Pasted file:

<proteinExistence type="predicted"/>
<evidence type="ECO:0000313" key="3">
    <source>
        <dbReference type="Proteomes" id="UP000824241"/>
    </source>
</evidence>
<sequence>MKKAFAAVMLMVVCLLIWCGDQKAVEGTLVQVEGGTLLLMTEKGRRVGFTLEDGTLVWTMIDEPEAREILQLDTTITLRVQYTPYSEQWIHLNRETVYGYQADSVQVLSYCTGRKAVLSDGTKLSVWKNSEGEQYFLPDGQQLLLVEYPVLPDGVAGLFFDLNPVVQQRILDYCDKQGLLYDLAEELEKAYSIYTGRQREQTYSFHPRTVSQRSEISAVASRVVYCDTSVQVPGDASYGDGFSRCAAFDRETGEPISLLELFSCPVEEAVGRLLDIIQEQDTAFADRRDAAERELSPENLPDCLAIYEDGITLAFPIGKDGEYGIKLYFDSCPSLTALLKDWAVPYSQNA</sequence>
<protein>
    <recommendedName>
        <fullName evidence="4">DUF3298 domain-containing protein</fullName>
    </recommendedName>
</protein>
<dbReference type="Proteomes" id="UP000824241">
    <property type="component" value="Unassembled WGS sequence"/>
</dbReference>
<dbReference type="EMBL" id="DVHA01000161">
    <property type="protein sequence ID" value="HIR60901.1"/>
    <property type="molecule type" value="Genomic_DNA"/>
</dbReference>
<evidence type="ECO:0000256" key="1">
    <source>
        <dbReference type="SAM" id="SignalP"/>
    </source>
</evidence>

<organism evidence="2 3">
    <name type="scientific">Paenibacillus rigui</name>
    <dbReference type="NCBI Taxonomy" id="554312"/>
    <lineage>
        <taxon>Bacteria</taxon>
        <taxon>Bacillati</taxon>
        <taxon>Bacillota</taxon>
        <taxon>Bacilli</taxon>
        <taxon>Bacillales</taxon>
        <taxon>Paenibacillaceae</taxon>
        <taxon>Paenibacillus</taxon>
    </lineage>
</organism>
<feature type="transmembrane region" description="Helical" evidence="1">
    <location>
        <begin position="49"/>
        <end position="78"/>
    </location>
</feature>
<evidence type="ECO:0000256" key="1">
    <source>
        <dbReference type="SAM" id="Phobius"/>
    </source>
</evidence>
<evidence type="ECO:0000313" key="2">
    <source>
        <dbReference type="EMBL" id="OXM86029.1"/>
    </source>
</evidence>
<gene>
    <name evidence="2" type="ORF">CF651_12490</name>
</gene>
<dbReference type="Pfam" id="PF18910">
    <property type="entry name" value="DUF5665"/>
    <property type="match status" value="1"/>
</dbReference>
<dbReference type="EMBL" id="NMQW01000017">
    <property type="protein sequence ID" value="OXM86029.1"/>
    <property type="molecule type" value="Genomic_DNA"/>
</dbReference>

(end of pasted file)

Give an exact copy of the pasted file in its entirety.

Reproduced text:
<proteinExistence type="predicted"/>
<evidence type="ECO:0000313" key="3">
    <source>
        <dbReference type="Proteomes" id="UP000824241"/>
    </source>
</evidence>
<sequence>MKKAFAAVMLMVVCLLIWCGDQKAVEGTLVQVEGGTLLLMTEKGRRVGFTLEDGTLVWTMIDEPEAREILQLDTTITLRVQYTPYSEQWIHLNRETVYGYQADSVQVLSYCTGRKAVLSDGTKLSVWKNSEGEQYFLPDGQQLLLVEYPVLPDGVAGLFFDLNPVVQQRILDYCDKQGLLYDLAEELEKAYSIYTGRQREQTYSFHPRTVSQRSEISAVASRVVYCDTSVQVPGDASYGDGFSRCAAFDRETGEPISLLELFSCPVEEAVGRLLDIIQEQDTAFADRRDAAERELSPENLPDCLAIYEDGITLAFPIGKDGEYGIKLYFDSCPSLTALLKDWAVPYSQNA</sequence>
<protein>
    <recommendedName>
        <fullName evidence="4">DUF3298 domain-containing protein</fullName>
    </recommendedName>
</protein>
<dbReference type="Proteomes" id="UP000824241">
    <property type="component" value="Unassembled WGS sequence"/>
</dbReference>
<dbReference type="EMBL" id="DVHA01000161">
    <property type="protein sequence ID" value="HIR60901.1"/>
    <property type="molecule type" value="Genomic_DNA"/>
</dbReference>
<evidence type="ECO:0000256" key="1">
    <source>
        <dbReference type="SAM" id="SignalP"/>
    </source>
</evidence>

<organism evidence="2 3">
    <name type="scientific">Paenibacillus rigui</name>
    <dbReference type="NCBI Taxonomy" id="554312"/>
    <lineage>
        <taxon>Bacteria</taxon>
        <taxon>Bacillati</taxon>
        <taxon>Bacillota</taxon>
        <taxon>Bacilli</taxon>
        <taxon>Bacillales</taxon>
        <taxon>Paenibacillaceae</taxon>
        <taxon>Paenibacillus</taxon>
    </lineage>
</organism>
<feature type="transmembrane region" description="Helical" evidence="1">
    <location>
        <begin position="49"/>
        <end position="78"/>
    </location>
</feature>
<evidence type="ECO:0000256" key="1">
    <source>
        <dbReference type="SAM" id="Phobius"/>
    </source>
</evidence>
<evidence type="ECO:0000313" key="2">
    <source>
        <dbReference type="EMBL" id="OXM86029.1"/>
    </source>
</evidence>
<gene>
    <name evidence="2" type="ORF">CF651_12490</name>
</gene>
<dbReference type="Pfam" id="PF18910">
    <property type="entry name" value="DUF5665"/>
    <property type="match status" value="1"/>
</dbReference>
<dbReference type="EMBL" id="NMQW01000017">
    <property type="protein sequence ID" value="OXM86029.1"/>
    <property type="molecule type" value="Genomic_DNA"/>
</dbReference>